New Hobbit Footage Overview was at CinemaCon and had a chance to see the footage.  Lots of great new stuff, but it seems that Peter Jackson's push for 48 frames per second (up from today's films at 24fps), is being met with some resistance.  Here's a bit of their overview (click here to read the whole bit--scroll toward the bottom of their article):

13 Dwarves from The Hobbit13 Dwarves from The HobbitJackson was at CinemaCon last year pushing higher frame rates. Back when sound was introduced, the standard film frame rate was increased to 24 frames per second, although it was never made higher essentially to save money on film. With digital, there's no reason to stick to 24 frames, because you have unlimited time when recording footage to a hard drive and Jackson claims that the 3D is much easier on the eyes without the strobing or flicker from the lower frame rate. His decision to screen ten minutes was because that's how long it takes for the eyes to adjust, and the 48 FPS was noticeable right away, especially if you'd previously seen the trailer on a big screen or even a laptop, but we'll talk more about that after discussing the actual footage.

It opened with lots of sweeping shots of the mountains and landscapes of Middle Earth set to Howard Shore's distinctive score leading into an introduction by the older Bilbo, played by Ian Holm, telling the story of his journey to Frodo, and we see a brief glimpse of Elijah Wood as his "Lord of the Rings" character. This then leads into the opening from the trailer of Gandalf approaching Bilbo to go on a journey with the dwarves. We watched a good section of when Bilbo encounters trolls around the campfire early in his journey and they're trying to decide how to eat him, and as one of the trolls lift Bilbo up, Thorin leaps forward and the rest of the dwarves come forward to save him.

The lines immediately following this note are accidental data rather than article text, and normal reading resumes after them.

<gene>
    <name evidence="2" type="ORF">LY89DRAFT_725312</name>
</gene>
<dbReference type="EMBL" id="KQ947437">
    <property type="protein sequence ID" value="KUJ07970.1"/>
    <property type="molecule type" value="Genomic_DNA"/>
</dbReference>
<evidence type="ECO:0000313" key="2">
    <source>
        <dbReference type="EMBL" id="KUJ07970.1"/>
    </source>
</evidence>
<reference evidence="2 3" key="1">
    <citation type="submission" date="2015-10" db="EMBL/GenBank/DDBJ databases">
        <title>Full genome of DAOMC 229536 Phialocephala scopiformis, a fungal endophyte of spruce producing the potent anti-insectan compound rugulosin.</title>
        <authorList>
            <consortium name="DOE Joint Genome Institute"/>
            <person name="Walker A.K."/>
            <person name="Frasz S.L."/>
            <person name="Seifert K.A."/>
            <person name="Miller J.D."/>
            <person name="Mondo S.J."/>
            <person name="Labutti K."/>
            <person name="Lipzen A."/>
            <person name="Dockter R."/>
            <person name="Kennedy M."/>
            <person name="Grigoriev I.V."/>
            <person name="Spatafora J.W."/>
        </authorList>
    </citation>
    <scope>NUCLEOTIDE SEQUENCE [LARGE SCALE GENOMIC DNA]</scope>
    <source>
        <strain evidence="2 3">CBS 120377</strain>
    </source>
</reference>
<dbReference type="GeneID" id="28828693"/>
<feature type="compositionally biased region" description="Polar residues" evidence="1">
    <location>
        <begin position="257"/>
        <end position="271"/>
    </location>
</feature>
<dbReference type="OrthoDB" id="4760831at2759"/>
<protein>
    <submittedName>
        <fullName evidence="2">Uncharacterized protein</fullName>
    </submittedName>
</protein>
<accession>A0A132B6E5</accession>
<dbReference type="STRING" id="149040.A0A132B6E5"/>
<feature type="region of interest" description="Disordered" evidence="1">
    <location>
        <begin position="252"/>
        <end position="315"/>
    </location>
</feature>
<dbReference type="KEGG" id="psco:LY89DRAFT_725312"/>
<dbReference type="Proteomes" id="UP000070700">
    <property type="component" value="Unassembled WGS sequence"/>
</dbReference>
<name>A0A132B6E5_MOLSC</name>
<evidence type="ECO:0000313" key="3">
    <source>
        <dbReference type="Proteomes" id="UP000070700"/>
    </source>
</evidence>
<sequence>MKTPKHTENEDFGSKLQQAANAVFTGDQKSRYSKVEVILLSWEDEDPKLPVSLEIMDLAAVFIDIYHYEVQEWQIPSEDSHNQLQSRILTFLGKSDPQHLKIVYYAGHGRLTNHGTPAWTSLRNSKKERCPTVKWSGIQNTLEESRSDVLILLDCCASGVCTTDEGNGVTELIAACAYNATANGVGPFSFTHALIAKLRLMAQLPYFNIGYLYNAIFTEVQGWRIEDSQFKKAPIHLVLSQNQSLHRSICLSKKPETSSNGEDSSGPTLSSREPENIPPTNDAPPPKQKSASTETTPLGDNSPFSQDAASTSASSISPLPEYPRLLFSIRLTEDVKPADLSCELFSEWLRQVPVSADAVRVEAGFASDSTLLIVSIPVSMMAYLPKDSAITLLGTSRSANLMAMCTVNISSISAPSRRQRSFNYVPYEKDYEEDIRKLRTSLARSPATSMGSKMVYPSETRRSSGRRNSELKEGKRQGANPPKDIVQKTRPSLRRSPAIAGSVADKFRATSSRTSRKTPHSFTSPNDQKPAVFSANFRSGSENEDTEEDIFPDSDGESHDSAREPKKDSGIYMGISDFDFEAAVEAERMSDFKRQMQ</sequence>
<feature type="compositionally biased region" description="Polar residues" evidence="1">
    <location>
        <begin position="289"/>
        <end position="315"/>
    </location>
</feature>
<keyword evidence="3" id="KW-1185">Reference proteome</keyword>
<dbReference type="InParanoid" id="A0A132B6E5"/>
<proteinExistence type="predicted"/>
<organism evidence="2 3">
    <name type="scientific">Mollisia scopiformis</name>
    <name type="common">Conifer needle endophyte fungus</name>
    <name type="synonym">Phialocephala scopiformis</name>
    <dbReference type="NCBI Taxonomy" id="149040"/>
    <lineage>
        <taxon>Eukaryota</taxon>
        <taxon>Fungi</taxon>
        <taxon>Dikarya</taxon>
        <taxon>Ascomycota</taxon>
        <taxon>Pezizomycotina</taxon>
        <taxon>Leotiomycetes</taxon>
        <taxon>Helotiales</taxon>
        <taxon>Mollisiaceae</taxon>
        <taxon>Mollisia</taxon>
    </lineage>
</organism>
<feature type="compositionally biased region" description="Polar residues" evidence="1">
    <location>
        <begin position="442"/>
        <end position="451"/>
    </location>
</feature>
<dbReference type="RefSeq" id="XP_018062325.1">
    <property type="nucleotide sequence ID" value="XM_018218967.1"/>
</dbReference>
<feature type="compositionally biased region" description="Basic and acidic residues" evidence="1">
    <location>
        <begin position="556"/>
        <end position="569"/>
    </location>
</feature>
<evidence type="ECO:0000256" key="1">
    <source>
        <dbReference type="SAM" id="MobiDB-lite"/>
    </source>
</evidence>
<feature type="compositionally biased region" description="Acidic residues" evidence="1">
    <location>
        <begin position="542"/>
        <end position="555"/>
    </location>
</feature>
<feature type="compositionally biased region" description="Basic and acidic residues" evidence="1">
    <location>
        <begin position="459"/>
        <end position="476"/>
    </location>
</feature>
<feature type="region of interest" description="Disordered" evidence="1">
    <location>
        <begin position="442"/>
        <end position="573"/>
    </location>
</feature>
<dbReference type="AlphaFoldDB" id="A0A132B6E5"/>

There's also a significant scene where Gandalf is presenting "the Immortal Blade" to a council made up of Christopher Lee's Saruman, Cate Blanchett's Galadriel, and Hugo Weaving's Elrond as they discuss the sword's origins and how Gandalf was able to get it from the crypt of the Witch King where he was buried in a tomb covered with spells preventing it from being opened.

Read the entire article.

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